Your first-degree relative with hemochromatosis; If you have a parent or sibling, you are more likely to develop the disease.
  • Ethnicity:
    People of Northern European descent are more prone to hereditary hemochromatosis than other ethnicities.
  • Gender:
    Men are more likely than women to develop signs of hemochromatosis at an earlier age. Because women lose iron through menstruation and pregnancy, they tend to store less minerals than men. The risk is increased for women after menopause or after a hysterectomy (complete removal of uterine structures by surgical intervention).

Symptoms of hemochromatosis

Some people with hemochromatosis never experience symptoms. Early symptoms often overlap with other common conditions.

When symptoms do occur, they may include:

  • Joint pain
  • Stomach ache
  • Tiredness
  • Weakness
  • Diabetes
  • Loss of sex drive
  • Impotence
  • Heart failure
  • Liver failure
  • tan or gray tan
  • memory blur

Hereditary hemochromatosis is also present at birth. However, most people do not begin to experience symptoms until later in life. Symptoms usually appear after the age of 40 in men and after the age of 60 in women. Women are more likely to develop symptoms after menopause, as they no longer lose iron with menstruation and pregnancy.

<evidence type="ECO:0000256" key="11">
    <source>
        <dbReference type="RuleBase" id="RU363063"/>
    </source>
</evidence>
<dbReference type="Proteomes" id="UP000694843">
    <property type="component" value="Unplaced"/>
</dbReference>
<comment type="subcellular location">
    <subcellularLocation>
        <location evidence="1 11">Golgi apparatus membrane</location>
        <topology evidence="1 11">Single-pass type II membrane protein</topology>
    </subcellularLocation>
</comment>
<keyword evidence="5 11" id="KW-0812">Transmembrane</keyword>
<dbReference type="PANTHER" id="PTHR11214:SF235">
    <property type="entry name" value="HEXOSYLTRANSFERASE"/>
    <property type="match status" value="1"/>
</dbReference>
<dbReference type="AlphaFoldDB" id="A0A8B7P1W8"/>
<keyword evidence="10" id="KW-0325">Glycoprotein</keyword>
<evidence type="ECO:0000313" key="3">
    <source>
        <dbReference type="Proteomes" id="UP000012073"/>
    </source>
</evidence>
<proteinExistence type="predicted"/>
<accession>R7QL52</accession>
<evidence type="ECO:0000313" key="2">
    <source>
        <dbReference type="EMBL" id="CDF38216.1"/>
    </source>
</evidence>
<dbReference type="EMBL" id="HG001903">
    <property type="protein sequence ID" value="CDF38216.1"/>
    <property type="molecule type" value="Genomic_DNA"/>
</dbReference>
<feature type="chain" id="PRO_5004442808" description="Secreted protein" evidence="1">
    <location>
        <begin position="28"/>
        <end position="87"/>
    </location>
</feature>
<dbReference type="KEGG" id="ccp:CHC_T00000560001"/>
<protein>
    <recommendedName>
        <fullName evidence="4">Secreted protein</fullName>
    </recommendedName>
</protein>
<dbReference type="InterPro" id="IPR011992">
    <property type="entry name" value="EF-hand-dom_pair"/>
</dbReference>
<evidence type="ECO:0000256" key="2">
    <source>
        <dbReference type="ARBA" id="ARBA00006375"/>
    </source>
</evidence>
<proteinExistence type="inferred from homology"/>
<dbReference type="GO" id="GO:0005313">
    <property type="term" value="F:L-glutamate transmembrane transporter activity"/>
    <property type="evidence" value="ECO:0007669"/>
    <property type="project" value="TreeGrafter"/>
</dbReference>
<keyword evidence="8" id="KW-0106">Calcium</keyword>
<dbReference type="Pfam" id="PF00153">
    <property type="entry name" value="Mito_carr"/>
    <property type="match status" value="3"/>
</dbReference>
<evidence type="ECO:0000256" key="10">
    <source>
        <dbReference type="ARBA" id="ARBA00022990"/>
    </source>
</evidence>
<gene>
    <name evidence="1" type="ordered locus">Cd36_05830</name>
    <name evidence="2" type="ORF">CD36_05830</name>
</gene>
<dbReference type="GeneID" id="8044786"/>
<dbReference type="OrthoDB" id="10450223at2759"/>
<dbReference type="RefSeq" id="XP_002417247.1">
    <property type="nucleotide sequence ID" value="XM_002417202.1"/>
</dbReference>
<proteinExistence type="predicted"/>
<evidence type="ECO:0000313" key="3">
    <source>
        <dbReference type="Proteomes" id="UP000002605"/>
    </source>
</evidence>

When should you see a doctor?

If you are experiencing any of the above symptoms of hemochromatosis, it is always useful to consult your doctor. If you have a close family member with hemochromatosis, you may want to have genetic testing to find out if you also have the disease.

Diagnosis of hemochromatosis

Diagnosing hemochromatosis can be difficult. Because early symptoms such as joint stiffness and fatigue can be caused by conditions other than hemochromatosis.

Many people with the disease have no symptoms other than high iron levels in their blood. The diagnostic process can be further clarified by screening family members of people who have been diagnosed with hemochromatosis, abnormal blood tests for other reasons, or have been diagnosed with the disease.